Source : Signal >> Blog >> Exploiting vulnerabilities in Cellebrite UFED and Physical Analyzer from an app’s perspective

Troy Hunt: Data From The Emotet Malware is Now Searchable in Have I Been Pwned, Courtesy of the FBI and NHTCU

“Earlier this year, the FBI in partnership with the Dutch National High Technical Crimes Unit (NHTCU), German Federal Criminal Police Office (BKA) and other international law enforcement agencies brought down what Europol rereferred to as the world’s most dangerous malware: Emotet. This strain of malware dates back as far as 2014 and it became a gateway into infected machines for other strains of malware ranging from banking trojans to credential stealers to ransomware. Emotet was extremely destructive and wreaked havoc across the globe before eventually being brought to a halt in February.
Following the takedown, the FBI reached out and asked if Have I Been Pwned (HIBP) might be a viable means of alerting impacted individuals and companies that their accounts had been affected by Emotet. This isn’t the first time HIBP has been used by law enforcement in the wake of criminal activity with the Estonian Central Police using it for similar purposes a few years earlier. ”

Source : Troy Hunt: Data From The Emotet Malware is Now Searchable in Have I Been Pwned, Courtesy of the FBI and NHTCU

“Lorsque la victime va copier une adresse, le malware va la remplacer dans le presse-papier par l’adresse d’un portefeuille contrôlé par les malfaiteurs — les chercheurs en ont compté plus d’une centaine. Résultat : quand la victime va « coller » l’adresse du destinataire de la transaction dans le champ prévu à cet effet, elle va en réalité coller celle du malfrat. Et si elle valide la transaction, elle lui enverra involontairement l’argent.Oui, si la victime est suffisamment attentive, elle remarquera que l’adresse qu’elle a copiée et celle qu’il a collée ne sont pas similaires, et elle ne validera pas la transaction. Mais ce manque de finesse du subterfuge ne l’empêche pas de fonctionner. D’après Avast, Hack Boss aurait récolté plus de 8,4 Bitcoin, 6,9 Ethereum ou encore 2 300 Dogecoin depuis la mise en place de son arnaque en novembre 2018.”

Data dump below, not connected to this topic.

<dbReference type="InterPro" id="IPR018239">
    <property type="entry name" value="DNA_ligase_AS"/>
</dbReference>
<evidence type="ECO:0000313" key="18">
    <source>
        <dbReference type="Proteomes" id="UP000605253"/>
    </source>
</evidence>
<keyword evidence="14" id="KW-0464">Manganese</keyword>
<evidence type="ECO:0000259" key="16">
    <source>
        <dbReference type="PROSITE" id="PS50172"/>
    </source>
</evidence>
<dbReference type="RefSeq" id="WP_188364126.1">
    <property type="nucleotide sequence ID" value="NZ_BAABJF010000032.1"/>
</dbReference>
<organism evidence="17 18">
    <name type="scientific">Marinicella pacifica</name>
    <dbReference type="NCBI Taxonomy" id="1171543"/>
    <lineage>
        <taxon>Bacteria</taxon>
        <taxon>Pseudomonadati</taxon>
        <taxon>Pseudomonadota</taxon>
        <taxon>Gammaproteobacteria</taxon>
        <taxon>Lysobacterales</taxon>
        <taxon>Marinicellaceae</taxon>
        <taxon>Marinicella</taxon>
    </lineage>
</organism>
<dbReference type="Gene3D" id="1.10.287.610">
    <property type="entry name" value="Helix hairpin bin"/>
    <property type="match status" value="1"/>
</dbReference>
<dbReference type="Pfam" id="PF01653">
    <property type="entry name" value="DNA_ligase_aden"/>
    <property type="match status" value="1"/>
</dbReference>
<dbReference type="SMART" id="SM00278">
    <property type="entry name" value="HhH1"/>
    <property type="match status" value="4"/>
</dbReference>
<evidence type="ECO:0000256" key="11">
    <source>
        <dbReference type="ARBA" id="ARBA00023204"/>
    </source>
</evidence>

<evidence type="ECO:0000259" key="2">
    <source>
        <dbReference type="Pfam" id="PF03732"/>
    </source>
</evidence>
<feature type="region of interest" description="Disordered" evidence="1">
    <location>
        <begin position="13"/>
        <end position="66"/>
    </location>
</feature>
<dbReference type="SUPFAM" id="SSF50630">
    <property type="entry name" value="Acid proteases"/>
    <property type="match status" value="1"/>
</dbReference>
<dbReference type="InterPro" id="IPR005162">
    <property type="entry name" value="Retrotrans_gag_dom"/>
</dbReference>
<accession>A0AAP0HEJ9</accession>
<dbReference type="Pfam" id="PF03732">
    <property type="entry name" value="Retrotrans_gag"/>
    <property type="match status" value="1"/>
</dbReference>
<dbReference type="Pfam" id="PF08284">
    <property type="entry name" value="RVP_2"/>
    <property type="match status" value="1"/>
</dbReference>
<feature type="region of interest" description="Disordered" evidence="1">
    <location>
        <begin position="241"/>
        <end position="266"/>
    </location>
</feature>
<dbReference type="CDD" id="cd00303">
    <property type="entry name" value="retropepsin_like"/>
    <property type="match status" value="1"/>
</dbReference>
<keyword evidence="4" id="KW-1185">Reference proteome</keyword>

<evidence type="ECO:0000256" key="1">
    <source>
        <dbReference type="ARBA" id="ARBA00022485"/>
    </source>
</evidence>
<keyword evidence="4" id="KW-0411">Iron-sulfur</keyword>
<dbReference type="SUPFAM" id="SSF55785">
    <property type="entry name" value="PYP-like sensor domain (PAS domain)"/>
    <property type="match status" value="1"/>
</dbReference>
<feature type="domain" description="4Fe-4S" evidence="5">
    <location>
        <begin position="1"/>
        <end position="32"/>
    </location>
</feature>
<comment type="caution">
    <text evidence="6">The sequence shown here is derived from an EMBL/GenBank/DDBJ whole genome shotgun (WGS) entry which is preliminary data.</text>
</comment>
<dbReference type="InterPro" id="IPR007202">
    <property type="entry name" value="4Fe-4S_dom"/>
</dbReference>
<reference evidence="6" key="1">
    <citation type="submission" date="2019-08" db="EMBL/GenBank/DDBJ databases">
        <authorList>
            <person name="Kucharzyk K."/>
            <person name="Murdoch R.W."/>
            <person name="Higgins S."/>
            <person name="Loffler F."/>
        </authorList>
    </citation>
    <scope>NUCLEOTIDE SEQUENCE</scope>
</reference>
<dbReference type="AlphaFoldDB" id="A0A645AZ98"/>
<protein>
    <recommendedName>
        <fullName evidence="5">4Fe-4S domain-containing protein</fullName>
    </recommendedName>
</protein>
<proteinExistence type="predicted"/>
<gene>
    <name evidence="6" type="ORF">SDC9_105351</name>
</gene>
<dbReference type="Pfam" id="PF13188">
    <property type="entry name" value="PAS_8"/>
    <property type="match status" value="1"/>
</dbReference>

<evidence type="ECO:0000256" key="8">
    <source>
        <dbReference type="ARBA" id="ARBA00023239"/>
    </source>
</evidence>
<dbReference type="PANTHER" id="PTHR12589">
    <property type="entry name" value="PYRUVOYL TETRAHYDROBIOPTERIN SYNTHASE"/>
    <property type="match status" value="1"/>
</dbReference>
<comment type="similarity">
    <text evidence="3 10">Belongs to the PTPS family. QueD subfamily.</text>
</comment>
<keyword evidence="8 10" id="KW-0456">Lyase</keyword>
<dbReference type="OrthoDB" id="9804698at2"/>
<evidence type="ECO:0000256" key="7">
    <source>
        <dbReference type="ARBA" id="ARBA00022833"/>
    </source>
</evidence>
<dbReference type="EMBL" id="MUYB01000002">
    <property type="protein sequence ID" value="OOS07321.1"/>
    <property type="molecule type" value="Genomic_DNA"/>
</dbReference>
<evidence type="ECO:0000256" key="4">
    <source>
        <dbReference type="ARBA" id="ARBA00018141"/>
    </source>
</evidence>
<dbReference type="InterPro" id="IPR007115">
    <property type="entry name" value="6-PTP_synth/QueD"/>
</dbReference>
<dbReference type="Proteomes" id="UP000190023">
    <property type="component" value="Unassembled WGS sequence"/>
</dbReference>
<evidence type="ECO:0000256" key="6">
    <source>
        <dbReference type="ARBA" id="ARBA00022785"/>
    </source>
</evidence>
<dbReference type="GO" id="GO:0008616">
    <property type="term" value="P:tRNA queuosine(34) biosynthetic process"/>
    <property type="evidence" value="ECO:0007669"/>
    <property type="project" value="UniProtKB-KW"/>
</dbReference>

Source : Ce malware manipule les copier/coller pour détourner des cryptomonnaies – Cyberguerre

533 million Facebook users’ phone numbers leaked on hacker forum


“The mobile phone numbers and other personal information for approximately 533 million Facebook users worldwide has been leaked on a popular hacker forum for free.The stolen data first surfaced on a hacking community in June 2020 when a member began selling the Facebook data to other members. What made this leak stand out was that it contained member information that can be scraped from public profiles and private mobile numbers associated with the accounts.”

Source : 533 million Facebook users’ phone numbers leaked on hacker forum

“Samedi 27 mars en fin de journée, l’équipe en charge de la sécurité de PHP a observé deux étranges modifications dans son code source, réalisées quelques heures auparavant. Ces commits (i.e. le terme consacré pour désigner les changements sur le code), déposés sous les noms de deux développeurs très actifs de PHP, Nikita Popov et Rasmus Lerdorf, servaient prétendument à régler une erreur de saisie dans le code. Sauf qu’en réalité, il s’agissait d’un ajout de code, réalisé par un hacker pour le moment inconnu. Son objectif : installer une backdoor, c’est-à-dire un accès frauduleux, sur tous les sites utilisateurs de PhP. Autant dire que l’équipe de sécurité a évité une gigantesque catastrophe : PHP est un langage de programmation utilisé par près de 80 % de la totalité des sites du web”

Source : Comment un hacker a failli compromettre 80% de l’intégralité des sites web – Cyberguerre